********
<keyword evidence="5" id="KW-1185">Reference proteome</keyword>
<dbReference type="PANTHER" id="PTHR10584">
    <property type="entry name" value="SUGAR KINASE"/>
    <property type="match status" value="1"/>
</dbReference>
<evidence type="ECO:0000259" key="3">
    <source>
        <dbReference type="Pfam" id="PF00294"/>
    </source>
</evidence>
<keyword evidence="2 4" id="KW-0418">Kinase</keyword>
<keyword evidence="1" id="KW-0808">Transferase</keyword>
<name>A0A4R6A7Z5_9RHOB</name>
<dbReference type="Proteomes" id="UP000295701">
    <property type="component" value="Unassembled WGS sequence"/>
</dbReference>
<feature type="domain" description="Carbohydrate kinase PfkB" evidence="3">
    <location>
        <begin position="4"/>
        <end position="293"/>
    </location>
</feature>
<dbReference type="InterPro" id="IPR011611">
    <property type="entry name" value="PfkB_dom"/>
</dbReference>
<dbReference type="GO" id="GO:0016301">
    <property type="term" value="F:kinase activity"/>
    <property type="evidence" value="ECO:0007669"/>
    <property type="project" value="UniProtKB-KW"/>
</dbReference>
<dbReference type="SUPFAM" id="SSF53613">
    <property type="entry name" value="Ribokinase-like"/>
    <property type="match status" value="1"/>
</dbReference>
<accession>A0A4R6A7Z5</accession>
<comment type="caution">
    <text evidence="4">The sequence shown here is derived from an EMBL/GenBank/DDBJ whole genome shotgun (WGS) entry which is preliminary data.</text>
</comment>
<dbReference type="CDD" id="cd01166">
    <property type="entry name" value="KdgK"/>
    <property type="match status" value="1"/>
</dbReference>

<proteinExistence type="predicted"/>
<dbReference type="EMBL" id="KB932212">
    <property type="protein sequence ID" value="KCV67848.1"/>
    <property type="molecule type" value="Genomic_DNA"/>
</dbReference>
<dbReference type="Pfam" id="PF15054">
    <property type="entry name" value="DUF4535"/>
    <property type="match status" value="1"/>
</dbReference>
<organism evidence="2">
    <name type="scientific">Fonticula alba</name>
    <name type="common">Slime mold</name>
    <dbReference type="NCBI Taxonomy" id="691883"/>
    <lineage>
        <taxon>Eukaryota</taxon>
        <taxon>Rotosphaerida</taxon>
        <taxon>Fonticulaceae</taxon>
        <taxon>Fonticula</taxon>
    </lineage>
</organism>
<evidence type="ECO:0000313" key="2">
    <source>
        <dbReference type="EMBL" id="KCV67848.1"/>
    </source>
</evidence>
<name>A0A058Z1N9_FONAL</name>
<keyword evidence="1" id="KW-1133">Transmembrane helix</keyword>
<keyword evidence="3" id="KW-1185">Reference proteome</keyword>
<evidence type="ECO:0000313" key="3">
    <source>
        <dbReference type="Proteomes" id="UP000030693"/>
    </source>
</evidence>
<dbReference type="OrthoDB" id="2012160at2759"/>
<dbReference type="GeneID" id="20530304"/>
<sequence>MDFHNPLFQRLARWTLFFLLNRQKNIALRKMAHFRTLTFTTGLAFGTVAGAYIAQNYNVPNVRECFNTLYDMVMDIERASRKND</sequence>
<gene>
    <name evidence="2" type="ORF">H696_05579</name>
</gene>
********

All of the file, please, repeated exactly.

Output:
<keyword evidence="5" id="KW-1185">Reference proteome</keyword>
<dbReference type="PANTHER" id="PTHR10584">
    <property type="entry name" value="SUGAR KINASE"/>
    <property type="match status" value="1"/>
</dbReference>
<evidence type="ECO:0000259" key="3">
    <source>
        <dbReference type="Pfam" id="PF00294"/>
    </source>
</evidence>
<keyword evidence="2 4" id="KW-0418">Kinase</keyword>
<keyword evidence="1" id="KW-0808">Transferase</keyword>
<name>A0A4R6A7Z5_9RHOB</name>
<dbReference type="Proteomes" id="UP000295701">
    <property type="component" value="Unassembled WGS sequence"/>
</dbReference>
<feature type="domain" description="Carbohydrate kinase PfkB" evidence="3">
    <location>
        <begin position="4"/>
        <end position="293"/>
    </location>
</feature>
<dbReference type="InterPro" id="IPR011611">
    <property type="entry name" value="PfkB_dom"/>
</dbReference>
<dbReference type="GO" id="GO:0016301">
    <property type="term" value="F:kinase activity"/>
    <property type="evidence" value="ECO:0007669"/>
    <property type="project" value="UniProtKB-KW"/>
</dbReference>
<dbReference type="SUPFAM" id="SSF53613">
    <property type="entry name" value="Ribokinase-like"/>
    <property type="match status" value="1"/>
</dbReference>
<accession>A0A4R6A7Z5</accession>
<comment type="caution">
    <text evidence="4">The sequence shown here is derived from an EMBL/GenBank/DDBJ whole genome shotgun (WGS) entry which is preliminary data.</text>
</comment>
<dbReference type="CDD" id="cd01166">
    <property type="entry name" value="KdgK"/>
    <property type="match status" value="1"/>
</dbReference>

<proteinExistence type="predicted"/>
<dbReference type="EMBL" id="KB932212">
    <property type="protein sequence ID" value="KCV67848.1"/>
    <property type="molecule type" value="Genomic_DNA"/>
</dbReference>
<dbReference type="Pfam" id="PF15054">
    <property type="entry name" value="DUF4535"/>
    <property type="match status" value="1"/>
</dbReference>
<organism evidence="2">
    <name type="scientific">Fonticula alba</name>
    <name type="common">Slime mold</name>
    <dbReference type="NCBI Taxonomy" id="691883"/>
    <lineage>
        <taxon>Eukaryota</taxon>
        <taxon>Rotosphaerida</taxon>
        <taxon>Fonticulaceae</taxon>
        <taxon>Fonticula</taxon>
    </lineage>
</organism>
<evidence type="ECO:0000313" key="2">
    <source>
        <dbReference type="EMBL" id="KCV67848.1"/>
    </source>
</evidence>
<name>A0A058Z1N9_FONAL</name>
<keyword evidence="1" id="KW-1133">Transmembrane helix</keyword>
<keyword evidence="3" id="KW-1185">Reference proteome</keyword>
<evidence type="ECO:0000313" key="3">
    <source>
        <dbReference type="Proteomes" id="UP000030693"/>
    </source>
</evidence>
<dbReference type="OrthoDB" id="2012160at2759"/>
<dbReference type="GeneID" id="20530304"/>
<sequence>MDFHNPLFQRLARWTLFFLLNRQKNIALRKMAHFRTLTFTTGLAFGTVAGAYIAQNYNVPNVRECFNTLYDMVMDIERASRKND</sequence>
<gene>
    <name evidence="2" type="ORF">H696_05579</name>
</gene>